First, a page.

“One Man’s Trash”, a second-season episode of Girls, may have been polarizing even to the most strident fans of the show, but it proves why the series deserves a spot on any Top TV list. The episode finds Hannah Horvath (series creator Lena Dunham) spending a lost couple of days with a Brooklyn doctor (played by Patrick Wilson). The episode exists in a bubble; Hannah barely talks to any series regulars, and she and the doctor never venture outside of his brownstone together. It was so removed from the rest of the series, people speculated it was a dream. “One Man’s Trash” proves Girls’ originality and fearlessness. In a TV-watching culture that prizes serialized storytelling and binge-watchability above all else, Dunham isn’t afraid to take her show on a different tack and do a stand-alone episode. She’s also not afraid to go broad when other shows are trying to be grounded, or to show female characters spiraling out of control or refusing to grow up (normally the domain of male characters). It’s this willingness to take risks—some of which, admittedly, turn out to be more successful than others—that make Girls one of the most exciting shows on television.

No. 33
Sleepy Hollow
Sleepy Hollow throws everything at its audience. A time-traveling protagonist transported two centuries in the future? Yes. A menagerie of monsters? Why not. A secret, alternate history of the United States and Revolutionary War? Sure. Why not add in the Four Horsemen of the Apocalypse (the famed Headless Horseman is one) and other Biblical catastrophes, too? It all works together, mostly because Sleepy Hollow moves along at such a pace that don’t have time to pick apart how any of it is stitched together. The mix of supernatural elements also gives the show a balance between monster-of-the-week episodes (which usually come with cool creature designs) and episodes that lay out the mythology for the oncoming war between good and evil. But what really sells it is the charm of Ichabod Crane (Tom Mison), who sounds equally authoritative talking about 18th-century Freemasons as he does decrying the 21st-century “ten percent levy on baked goods”—aka the sales tax at Dunkin Donuts. Washington Irving would be tickled.


Click through to read the full list at PopMatters. I also had a few blurbs in The Worst Films of 2013 (#12, #16, and #23), but let's not dwell on the negative, shall we?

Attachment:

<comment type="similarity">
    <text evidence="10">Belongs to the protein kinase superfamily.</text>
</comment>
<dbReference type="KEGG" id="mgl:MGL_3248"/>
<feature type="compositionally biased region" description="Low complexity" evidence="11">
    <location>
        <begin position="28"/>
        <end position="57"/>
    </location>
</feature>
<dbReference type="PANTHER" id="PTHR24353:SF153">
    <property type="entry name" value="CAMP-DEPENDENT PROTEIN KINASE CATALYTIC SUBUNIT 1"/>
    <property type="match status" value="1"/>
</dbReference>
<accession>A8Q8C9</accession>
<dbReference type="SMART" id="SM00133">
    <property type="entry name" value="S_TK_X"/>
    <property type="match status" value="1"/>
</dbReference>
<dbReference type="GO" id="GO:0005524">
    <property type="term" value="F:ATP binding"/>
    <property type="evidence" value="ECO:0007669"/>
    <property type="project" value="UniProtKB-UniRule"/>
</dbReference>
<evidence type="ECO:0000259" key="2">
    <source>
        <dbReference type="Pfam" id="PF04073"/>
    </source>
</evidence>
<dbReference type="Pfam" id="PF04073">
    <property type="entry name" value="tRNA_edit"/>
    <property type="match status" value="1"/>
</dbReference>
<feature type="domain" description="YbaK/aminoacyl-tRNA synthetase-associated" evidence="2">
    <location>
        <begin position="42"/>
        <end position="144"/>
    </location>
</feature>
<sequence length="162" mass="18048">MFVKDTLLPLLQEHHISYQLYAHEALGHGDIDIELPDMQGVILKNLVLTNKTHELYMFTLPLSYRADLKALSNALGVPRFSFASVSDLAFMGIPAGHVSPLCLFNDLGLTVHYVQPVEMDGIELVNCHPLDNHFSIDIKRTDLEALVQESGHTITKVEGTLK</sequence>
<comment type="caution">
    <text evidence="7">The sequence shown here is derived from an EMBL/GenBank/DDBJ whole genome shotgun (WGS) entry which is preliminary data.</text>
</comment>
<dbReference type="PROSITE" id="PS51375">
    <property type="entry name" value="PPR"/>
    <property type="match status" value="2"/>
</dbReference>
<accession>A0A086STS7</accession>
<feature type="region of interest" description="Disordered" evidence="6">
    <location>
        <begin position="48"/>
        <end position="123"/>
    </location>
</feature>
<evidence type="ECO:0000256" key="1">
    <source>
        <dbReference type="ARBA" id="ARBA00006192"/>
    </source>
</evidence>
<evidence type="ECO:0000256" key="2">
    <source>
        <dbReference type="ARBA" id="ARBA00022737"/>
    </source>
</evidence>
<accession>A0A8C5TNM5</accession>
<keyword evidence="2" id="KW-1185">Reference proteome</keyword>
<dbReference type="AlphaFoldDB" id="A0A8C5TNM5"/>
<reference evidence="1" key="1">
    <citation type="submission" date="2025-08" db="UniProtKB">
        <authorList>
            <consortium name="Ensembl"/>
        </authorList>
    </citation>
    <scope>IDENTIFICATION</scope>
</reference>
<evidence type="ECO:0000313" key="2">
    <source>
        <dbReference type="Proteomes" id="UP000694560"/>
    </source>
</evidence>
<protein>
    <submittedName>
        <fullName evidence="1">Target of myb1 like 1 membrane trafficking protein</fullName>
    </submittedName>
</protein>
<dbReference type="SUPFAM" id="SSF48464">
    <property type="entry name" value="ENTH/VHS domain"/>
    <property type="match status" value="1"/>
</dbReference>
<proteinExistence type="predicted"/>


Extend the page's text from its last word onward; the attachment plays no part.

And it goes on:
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Marisa LaScala
tag:mlascalawriting.com,2013:Post/638407 2014-01-06T14:17:39Z 2014-01-06T14:19:11Z PopMatters Year-End Lists: The Best Films of 2013

Always happy to contribute to the year-end round-up features.

The Best Films of 2013

No. 25
The Bling Ring
Sofia Coppola has a way with lost young adults. The characters in The Bling Ring, based on real-life teenage burglars who targeted celebrities (as depicted in a Vanity Fair article), are certainly lost, being either home schooled or in the “dropout school” for past bad behavior. But instead of wallowing in their unsatisfactory home lives, Coppola shows how they’re swept up in everything they don’t have: designer clothes, huge mansions, access to the VIP celebrity lifestyle, and attention from the press. Coppola is able to dramatize this excess—shots of sprawling houses and overstuffed closets (including Paris Hilton’s actual residence)—and use it as both a critique of celebrity-obsessed consumerism and as a way of understanding why a gang of high schoolers would want to break in at all costs to steal of piece of it. She also makes the best use of the a slo-mo walking shot since Reservoir Dogs, only instead of identical black suits her characters wear pilfered couture.

No. 33
Prince Avalanche
With Prince Avalanche, you get the best of director David Gordon Green's two worlds: the lyrical prettiness and gorgeous compositions of his early indie movies (like All the Real Girls), plus the playfulness and humor of his bigger studio comedies (like The Pineapple Express). The film follows two lonely workers painting lines on a remote, fire-damaged road in the forests of Texas, and Green’s at his best when he’s working in this intimate scale. He’s a keen observer of human behavior, and he knows exactly what to slightly exaggerate for maximum comedic effect. Then again, there are parts of the story that are profoundly touching, especially when the main characters come across a woman who lost everything in one of the big fires. In this way, Prince Avalanche shows that you can do so much—evoke a whole range of emotions—with so very little—just two really strong performers (Emile Hirsch and Paul Rudd), the bounty of nature, and a keen sense of the human condition.